Re: First Family and AAT
H. M. Hubey (firstname.lastname@example.org)
25 Sep 1995 18:41:38 -0400
email@example.com (Gerrell Drawhorn) writes:
> 2) Bipedal adaptations in early hominids appear to be mechanically
> designed to deal with increasing gravitational forces applied to the hip,
> hindlimbs and foot. Swimming would seem to completely release the
> hindlimbs from these verticle forces - selection would take the climbing
> foot, ankle and leg of an ancestral hominoid on an opposite trajectory
> than ultimately attained in hominids. Even wading by a quadruped would
> reduce these forces to some degree.
This sounds interesting. Can you please explain the "mechanical
design" whose purpose seems to be to deal with "increasing
gravitational forces." It's obvious that less gravitational
forces would act on the hip in water than if the weight
was being supported on two legs on land, but the other effects?
> I find it difficult to envisage a situation where the lateral
> system in the pelvic musculature, the increased surface areas and
>angulation of the knees, the development of the longitudinal and
>transverse arches of the foot, etc. could arise if animals were in an
>environment where they were buoyant. Either a lightly-built knuckle-walking
>or (more generalized) brachiator (not as specialized as hylobatines)
>would seem to provide a better progenitor than an aquatic form.
It seems that some of these changes could have occured even earlier.
In most quadripeds the the bend at the knees is in the opposite direction
from humans; and the primates seem to be already close to human. What
could have caused this change? If we look at slowly changing from
one angle (most animals) to primates, somewhere in the middle of
evolution the whole leg would have to rotate 180 degrees and have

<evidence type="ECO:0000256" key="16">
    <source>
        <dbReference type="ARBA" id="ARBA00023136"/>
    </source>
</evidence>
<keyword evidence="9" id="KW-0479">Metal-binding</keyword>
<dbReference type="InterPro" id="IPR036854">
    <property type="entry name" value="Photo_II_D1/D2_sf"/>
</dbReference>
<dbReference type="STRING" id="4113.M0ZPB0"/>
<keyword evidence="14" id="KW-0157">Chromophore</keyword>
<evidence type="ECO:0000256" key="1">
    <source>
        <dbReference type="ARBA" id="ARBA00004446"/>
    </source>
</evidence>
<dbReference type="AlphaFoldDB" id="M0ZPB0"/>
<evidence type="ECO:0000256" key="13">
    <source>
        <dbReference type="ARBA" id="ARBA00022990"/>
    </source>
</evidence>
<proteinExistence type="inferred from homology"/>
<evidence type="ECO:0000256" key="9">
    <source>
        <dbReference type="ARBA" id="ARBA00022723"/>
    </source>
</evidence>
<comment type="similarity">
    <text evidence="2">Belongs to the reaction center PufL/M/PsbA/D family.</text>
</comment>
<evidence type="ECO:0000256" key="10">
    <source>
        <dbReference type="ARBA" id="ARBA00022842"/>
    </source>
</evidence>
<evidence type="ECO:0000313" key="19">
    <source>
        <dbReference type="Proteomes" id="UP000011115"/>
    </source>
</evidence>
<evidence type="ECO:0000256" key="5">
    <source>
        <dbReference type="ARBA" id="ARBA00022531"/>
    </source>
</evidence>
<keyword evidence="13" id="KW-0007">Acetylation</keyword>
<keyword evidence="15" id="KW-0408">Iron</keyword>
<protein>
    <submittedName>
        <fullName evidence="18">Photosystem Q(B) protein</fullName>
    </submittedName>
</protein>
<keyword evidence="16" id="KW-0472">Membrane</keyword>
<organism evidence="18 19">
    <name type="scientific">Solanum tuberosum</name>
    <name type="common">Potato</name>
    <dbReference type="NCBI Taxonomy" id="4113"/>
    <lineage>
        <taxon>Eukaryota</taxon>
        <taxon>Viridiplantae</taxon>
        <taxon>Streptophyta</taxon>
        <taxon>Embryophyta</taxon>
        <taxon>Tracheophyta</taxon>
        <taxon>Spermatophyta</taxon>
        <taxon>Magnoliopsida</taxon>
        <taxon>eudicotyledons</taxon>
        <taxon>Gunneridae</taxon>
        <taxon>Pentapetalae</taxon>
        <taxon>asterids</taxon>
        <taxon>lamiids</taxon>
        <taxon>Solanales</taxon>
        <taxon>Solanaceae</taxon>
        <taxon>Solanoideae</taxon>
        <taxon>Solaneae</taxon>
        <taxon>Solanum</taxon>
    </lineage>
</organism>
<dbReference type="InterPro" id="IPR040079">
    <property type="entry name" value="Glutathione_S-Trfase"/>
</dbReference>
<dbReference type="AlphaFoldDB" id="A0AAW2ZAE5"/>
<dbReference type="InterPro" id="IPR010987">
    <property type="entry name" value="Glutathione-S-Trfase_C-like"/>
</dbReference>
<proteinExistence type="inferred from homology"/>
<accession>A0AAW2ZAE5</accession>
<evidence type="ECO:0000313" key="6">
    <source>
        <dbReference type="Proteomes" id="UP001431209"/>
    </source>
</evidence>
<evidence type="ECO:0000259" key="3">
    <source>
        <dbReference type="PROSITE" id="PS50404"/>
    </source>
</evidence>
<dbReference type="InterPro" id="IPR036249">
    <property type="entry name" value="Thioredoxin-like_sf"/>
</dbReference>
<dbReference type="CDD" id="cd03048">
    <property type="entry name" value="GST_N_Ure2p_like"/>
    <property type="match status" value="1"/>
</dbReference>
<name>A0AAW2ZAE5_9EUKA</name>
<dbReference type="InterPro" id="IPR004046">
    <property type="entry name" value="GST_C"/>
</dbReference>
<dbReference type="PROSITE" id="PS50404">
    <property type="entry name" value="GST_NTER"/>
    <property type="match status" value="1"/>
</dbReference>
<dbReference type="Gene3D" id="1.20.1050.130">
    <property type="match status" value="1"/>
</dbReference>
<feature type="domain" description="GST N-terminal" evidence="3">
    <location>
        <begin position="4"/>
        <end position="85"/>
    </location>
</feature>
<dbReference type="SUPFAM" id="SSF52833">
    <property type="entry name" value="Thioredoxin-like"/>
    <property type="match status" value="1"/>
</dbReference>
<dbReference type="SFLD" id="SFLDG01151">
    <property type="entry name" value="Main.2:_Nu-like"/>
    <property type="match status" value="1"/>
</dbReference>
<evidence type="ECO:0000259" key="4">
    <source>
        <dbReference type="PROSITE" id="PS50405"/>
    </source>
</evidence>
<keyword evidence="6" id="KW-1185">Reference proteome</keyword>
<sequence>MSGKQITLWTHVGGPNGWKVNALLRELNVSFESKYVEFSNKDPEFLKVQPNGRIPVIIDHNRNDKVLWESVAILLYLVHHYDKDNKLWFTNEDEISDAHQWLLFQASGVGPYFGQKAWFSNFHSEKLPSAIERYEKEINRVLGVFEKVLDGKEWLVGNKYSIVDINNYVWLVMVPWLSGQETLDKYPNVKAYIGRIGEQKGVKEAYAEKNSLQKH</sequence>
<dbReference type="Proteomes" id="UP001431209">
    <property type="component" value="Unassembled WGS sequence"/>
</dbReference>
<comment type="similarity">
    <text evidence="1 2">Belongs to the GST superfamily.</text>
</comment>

the legs face outwards or inwards, practically making the animals
lame. Is this explained by any theory, other than one that
begs for catastrophic changes (i.e. punctuated equilibrium) without
really explaining anything. Maybe they didn't need their legs at all
during this time.
But going directly from ape to human can't answer why the legs
became long and powerful. AAT does. The lengthening seems natural
in water and even tallness in general seems to be rewarded in that
> 3) Many of the soft-anatomical features cited by the AAT proponents
>of an aquatic past are found in related hominoids and cercopithecoids.
> Digital webbing is found in siamangs (hence the name Symphalangus
>syndactylus), gorillas and bonobos.These are probably adaptations to the
>brachiatory hand of hominoids. I suspect the diving reflex, and many
>other AAT traits would also be found in our near relatives. The fact that
> Japanese macaques, Nasalis, and swamp monkeys (C. mitis) are capable of
>swimming suggests a broader capability not restricted to humans. If so,
>there may be many traits attributed as derived from a human AA phase
>that are clearly "pre-adaptations" from an earlier set of features. Until
>we know what the distribution of these characters are in hominoids (ie.
>can it clearly be stated that no other hominoid except humans has a
>"diving reflex"), these characters should be given very low weight in any
This still doesn't kill AAT but only asks for a modification and
may even answer some questions.
We already have seen that polar bears are 'aquatic' and
haven't lost their hair. Ditto for the other furry little creature
whose name I just can't recall. Note that bears are more
bipedal than dogs or cats.
so maybe the primates were also aquatic at one time but came
out of it and went back to the trees and one of the species
stayed in this habitat a lot longer.
So then we have yet another reason for why the digits got
longer so that grasping became possible. If the digits got
longer (and got webbed) in response to the aquatic environment,
then when they came out of the water, they would have had an
easier time grasping things than say cats, or dogs. Come to
think of it even bears seem to have bigger rear feet than
cats/dogs! Maybe bears are descended from an earlier line of
which the polar bear is the one that still inhabits the same
habitat and has thus kept its webbing.